Vicar's Bit January 2020

New year – The Parish Church Council 100 years on 

Vicar’s bit: Revd John Longuet-Higgins

Just before Christmas 1919, a year after women were first entering parliament but 10 years before they were given the vote, lay people working with their minister, were given the right to run their church. The “Enabling Act” set up the Parish Church Council, the PCC. 

All my family voted in the recent national election. Everyone was keen to use their choice as to whom shall represent them in parliament. It’s good to be an active citizen.

To be on the PCC one needs to be 16 years old (not 18 years old), baptised into a trinitarian denomination, live in the village or at least attend church regularly, and to be on the church Electoral Roll. One person can be on two Electoral Rolls, for instance in the place they live and at the church they regularly attend.

Every year a new PCC is chosen at the Parish Church AGM, normally held after Easter. Every village church has a PCC. So the key to voting who is to represent you at the church is to be on the Electoral Roll.

28 days before the AGM, over two weeks, the old Electoral Roll is “revised”. On two Sundays during those two weeks it is announced the Electoral Roll is being “revised”. Each church has an Electoral Roll officer. They have copies of the Electoral Roll form which are available for new people joining the Electoral Roll to sign.

After the revision the revised list goes up for public display – usually in the porch. This gives every one the opportunity to correct the revised list. (For instance the Electoral Roll officer might not have realised that someone has left the village or has died). It stays there until the Parish Church AGM.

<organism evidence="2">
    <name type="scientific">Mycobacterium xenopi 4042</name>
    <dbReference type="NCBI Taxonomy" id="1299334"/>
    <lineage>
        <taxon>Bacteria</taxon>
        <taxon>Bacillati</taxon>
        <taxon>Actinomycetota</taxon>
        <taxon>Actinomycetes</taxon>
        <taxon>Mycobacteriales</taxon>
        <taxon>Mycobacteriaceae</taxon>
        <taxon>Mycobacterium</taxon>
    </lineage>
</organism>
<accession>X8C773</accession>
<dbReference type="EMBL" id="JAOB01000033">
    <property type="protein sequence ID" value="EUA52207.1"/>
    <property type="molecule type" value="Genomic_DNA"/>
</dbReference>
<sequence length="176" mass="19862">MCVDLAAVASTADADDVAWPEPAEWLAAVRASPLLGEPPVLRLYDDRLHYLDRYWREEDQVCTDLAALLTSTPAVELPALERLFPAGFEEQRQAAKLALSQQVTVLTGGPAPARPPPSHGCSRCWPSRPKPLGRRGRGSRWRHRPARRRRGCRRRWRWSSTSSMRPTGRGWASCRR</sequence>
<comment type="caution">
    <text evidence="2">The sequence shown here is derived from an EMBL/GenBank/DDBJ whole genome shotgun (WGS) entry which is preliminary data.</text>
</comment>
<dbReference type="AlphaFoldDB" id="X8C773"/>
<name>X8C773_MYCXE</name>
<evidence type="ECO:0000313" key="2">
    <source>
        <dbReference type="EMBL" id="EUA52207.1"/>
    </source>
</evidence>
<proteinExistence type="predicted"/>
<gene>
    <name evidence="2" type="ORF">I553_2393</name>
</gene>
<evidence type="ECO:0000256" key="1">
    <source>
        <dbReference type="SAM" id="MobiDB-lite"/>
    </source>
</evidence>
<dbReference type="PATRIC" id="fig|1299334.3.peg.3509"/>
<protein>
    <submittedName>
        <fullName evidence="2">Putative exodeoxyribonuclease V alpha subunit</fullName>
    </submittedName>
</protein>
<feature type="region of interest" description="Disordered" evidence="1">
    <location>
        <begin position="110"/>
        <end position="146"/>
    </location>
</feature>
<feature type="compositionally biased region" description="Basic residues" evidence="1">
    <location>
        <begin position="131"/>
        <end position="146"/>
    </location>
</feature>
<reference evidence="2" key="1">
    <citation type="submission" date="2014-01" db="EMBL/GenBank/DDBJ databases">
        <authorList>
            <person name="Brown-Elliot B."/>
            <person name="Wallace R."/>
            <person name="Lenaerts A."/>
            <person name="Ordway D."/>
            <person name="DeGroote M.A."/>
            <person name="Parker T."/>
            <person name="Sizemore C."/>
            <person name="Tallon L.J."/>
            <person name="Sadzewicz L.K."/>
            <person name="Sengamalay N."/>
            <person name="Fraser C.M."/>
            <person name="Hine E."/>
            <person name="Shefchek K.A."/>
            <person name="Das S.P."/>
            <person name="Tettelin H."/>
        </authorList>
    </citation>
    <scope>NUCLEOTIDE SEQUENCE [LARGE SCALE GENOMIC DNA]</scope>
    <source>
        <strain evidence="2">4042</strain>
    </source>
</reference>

At the Annual Meeting the Churchwardens are elected “the Vestry meeting”. Then the reports of the church officers are given to those who attend. After which the new PCC is elected. Many churches have the first PCC meeting immediately after the AGM in order to choice officers: The secretary, treasurer, welcomers (sides-people) etc. and to agree dates for future meetings, held usually about four to six times a year.

One of the advantages of the Electoral Roll is that we can write to church members. This year we shall be doing so to explain how the Parish Share system works, for we realise that many people do not understand how ministry is paid for. I shall be sharing with you more on these lines in February’s magazine and website.

So here is to the next 100 years of church governance. Have a very Happy New Year.

Special Service on Saturday 1st February 4.30pm 

The Gloucester Cathedral Choir sing Candlemas Evensong for us at Hasfield Church – the first festival service at Hasfield Church in 2020.

 


Printer Printable Version